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Attention Purchasers of Pioneer American Life Insurance Policies at Camp Pendleton During 2003
A recent investigation conducted by the Camp Pendleton Staff Judge Advocate concluded that last year, certain agents of the Pioneer American Insurance Company violated various Department of Defense regulations by identifying themselves as disinterested financial advisors as they solicited business on behalf of Pioneer, and by misrepresenting the life insurance policies they sold as other types of financial products. As many as 500 active duty and reserve Marines may have purchased Pioneer policies at Camp Pendleton during the period of the investigation.
Based upon the investigation, Pioneer has agreed to refund, upon request, all monies it received for policies that were sold to Marines at Camp Pendleton from March 2003 through December 2003. Marines who purchased a policy during that timeframe may receive a refund provided that the policy has not lapsed for non-payment and that a notice of cancellation is submitted to Pioneer no later than 8 June 2004. Note that this 120-day period will be suspended for an equal number of days that a Marine is deployed outside the United States. For example, if you begin a deployment outside the United States on 9 March 2004, you will have 91 days to request a refund to Pioneer from the date you return to the United States (21 days less the 120-day period). An overseas PCS assignment, for example to Okinawa Japan other than for UDP, would not qualify as a deployment. If already in a period of deployment, Marines should continue to make payments on their policies, and take appropriate action on this matter upon their return to the United States.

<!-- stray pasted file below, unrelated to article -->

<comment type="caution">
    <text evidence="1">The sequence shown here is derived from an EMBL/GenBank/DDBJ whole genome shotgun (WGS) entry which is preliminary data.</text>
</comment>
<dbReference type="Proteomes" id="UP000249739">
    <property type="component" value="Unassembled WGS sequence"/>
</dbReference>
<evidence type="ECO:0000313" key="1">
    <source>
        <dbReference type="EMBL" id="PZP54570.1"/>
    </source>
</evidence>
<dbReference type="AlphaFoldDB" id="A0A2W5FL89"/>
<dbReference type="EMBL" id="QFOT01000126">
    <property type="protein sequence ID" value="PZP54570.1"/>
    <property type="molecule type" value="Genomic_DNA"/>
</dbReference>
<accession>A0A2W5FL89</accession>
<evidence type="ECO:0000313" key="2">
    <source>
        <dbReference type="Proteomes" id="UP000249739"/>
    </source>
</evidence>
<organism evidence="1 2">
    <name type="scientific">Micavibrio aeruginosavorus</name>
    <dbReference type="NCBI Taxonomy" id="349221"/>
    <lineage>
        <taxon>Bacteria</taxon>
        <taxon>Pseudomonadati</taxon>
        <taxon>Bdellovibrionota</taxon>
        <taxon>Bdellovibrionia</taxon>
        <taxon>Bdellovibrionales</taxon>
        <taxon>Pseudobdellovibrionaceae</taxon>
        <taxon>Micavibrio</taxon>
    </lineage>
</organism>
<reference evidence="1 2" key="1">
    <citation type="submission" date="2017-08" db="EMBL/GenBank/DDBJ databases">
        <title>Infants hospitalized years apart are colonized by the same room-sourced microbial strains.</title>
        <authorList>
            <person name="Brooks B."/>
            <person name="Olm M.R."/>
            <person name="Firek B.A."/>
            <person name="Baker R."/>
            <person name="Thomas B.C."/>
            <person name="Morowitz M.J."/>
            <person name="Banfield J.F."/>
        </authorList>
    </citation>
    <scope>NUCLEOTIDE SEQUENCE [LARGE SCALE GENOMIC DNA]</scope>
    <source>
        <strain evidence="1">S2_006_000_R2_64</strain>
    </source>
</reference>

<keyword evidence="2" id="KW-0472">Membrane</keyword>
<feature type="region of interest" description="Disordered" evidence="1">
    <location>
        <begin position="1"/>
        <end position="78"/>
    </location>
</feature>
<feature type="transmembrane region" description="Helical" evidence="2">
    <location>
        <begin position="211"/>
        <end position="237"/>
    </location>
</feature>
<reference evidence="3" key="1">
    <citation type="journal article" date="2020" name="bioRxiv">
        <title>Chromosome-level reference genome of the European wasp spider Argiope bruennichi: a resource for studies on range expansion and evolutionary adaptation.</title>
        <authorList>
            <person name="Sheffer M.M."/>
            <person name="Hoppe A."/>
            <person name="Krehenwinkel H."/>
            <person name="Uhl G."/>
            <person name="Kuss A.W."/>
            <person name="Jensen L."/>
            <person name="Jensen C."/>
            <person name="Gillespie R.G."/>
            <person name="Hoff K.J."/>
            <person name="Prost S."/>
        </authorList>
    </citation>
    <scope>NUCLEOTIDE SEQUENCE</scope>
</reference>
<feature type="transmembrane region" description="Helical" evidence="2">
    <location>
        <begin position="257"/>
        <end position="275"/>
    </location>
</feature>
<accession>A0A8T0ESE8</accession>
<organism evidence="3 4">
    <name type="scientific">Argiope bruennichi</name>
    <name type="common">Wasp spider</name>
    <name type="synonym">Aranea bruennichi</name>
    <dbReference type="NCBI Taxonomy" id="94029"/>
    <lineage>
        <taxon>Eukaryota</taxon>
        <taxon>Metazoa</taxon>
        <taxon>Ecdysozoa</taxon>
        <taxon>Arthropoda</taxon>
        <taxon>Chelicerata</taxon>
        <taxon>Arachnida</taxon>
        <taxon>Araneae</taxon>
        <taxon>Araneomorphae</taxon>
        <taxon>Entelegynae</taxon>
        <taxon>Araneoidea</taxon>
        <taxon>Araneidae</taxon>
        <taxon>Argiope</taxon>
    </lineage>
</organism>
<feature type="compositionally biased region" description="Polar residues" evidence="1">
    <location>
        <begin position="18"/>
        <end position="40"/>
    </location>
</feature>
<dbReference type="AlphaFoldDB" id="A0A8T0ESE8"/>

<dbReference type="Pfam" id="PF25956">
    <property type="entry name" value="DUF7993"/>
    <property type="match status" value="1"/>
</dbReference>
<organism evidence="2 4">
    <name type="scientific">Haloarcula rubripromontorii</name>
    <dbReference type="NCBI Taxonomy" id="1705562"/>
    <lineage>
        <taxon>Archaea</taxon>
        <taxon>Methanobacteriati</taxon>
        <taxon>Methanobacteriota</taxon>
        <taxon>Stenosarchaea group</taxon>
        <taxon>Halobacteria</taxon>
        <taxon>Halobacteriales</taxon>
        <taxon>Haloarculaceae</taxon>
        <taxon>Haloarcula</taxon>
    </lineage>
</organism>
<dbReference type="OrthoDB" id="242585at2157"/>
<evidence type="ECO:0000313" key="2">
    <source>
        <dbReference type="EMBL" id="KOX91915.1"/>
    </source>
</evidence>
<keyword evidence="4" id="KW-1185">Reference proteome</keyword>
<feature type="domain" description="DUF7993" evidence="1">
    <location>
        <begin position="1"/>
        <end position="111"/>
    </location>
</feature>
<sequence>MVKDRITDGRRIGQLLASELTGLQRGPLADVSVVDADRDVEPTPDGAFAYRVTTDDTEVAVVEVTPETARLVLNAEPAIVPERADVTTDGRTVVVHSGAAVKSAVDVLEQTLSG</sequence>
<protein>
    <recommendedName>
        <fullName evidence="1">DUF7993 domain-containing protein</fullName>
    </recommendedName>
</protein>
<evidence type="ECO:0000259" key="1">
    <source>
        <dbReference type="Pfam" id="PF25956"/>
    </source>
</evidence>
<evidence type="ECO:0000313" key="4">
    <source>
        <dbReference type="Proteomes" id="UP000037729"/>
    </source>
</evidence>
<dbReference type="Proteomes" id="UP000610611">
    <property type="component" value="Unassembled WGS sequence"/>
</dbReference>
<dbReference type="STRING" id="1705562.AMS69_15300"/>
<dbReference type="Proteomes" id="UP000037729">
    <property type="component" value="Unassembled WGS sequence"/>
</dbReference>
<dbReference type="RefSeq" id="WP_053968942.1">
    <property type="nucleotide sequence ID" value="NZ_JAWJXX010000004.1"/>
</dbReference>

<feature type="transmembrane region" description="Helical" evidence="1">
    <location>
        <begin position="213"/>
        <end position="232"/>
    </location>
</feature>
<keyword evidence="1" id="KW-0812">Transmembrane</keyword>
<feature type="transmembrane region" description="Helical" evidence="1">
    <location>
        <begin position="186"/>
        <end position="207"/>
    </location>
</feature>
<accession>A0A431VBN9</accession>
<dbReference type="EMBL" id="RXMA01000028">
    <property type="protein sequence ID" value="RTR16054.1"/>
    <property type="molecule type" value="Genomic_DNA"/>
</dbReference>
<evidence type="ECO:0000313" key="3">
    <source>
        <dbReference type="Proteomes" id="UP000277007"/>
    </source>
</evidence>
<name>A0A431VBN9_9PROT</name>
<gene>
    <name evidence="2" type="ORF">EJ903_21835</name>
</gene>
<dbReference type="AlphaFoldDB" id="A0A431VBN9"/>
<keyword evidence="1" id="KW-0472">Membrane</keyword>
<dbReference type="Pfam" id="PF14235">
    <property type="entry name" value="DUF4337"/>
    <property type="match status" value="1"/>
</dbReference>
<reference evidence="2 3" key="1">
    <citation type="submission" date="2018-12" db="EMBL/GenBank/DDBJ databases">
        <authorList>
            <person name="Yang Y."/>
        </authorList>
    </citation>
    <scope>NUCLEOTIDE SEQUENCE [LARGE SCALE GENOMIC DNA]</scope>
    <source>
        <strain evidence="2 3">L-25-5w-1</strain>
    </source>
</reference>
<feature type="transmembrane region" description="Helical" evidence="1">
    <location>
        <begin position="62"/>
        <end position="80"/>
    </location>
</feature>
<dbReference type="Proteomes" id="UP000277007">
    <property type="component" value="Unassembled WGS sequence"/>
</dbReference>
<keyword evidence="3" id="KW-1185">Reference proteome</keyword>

Upon sending the notice to Pioneer and obtaining confirmation of receipt, Marines may discontinue paying the premiums on their Pioneer policies. Thereafter, Pioneer will attempt to refund, within 30 days of receipt of the notice, all monies paid under the policy. Unless you are deployed outside the United States, you have until June 8, 2004 to fax the notice of cancellation letter to Pioneer American Insurance Company.
For more details and the necessary form to fill out, click here.
The USMC Staff Judge Advocate has also put together a helpful primer regarding life insurance, covering some of the more common deceptive sales tactics and arming you with some fo the information necessary to prevent yourself from becoming a victim of insurance fraud. Click here to access this primer. [Source: USMC Staff Judge Advocate Legal Assistance]
Changes to Leave and Earnings Statement to Reduce Identy Theft
Leave and Earning Statements for all service members and Defense Department civilians, and paychecks for military retirees will soon have more protection over identity theft. Over the next several weeks, the Defense Finance and Accounting Service will drop the first five digits of a person's social security number from all pay statements and checks to guard against identity theft.
"The changes apply to everyone," said Patrick T. Shine, acting director Defense Finance and Accounting Service. The proposal "originated internally and will be phased in over the next couple of pay periods." Reports of identity theft have substantially increased in recent years, according to the Federal Trade Commission, which monitors the issue.
This change is to be for all hard copy leave and earning statements. This does not apply to electronic copies of statements found on myPay, the online system for access and control of customers personal pay information (https://mypay.dfas.mil).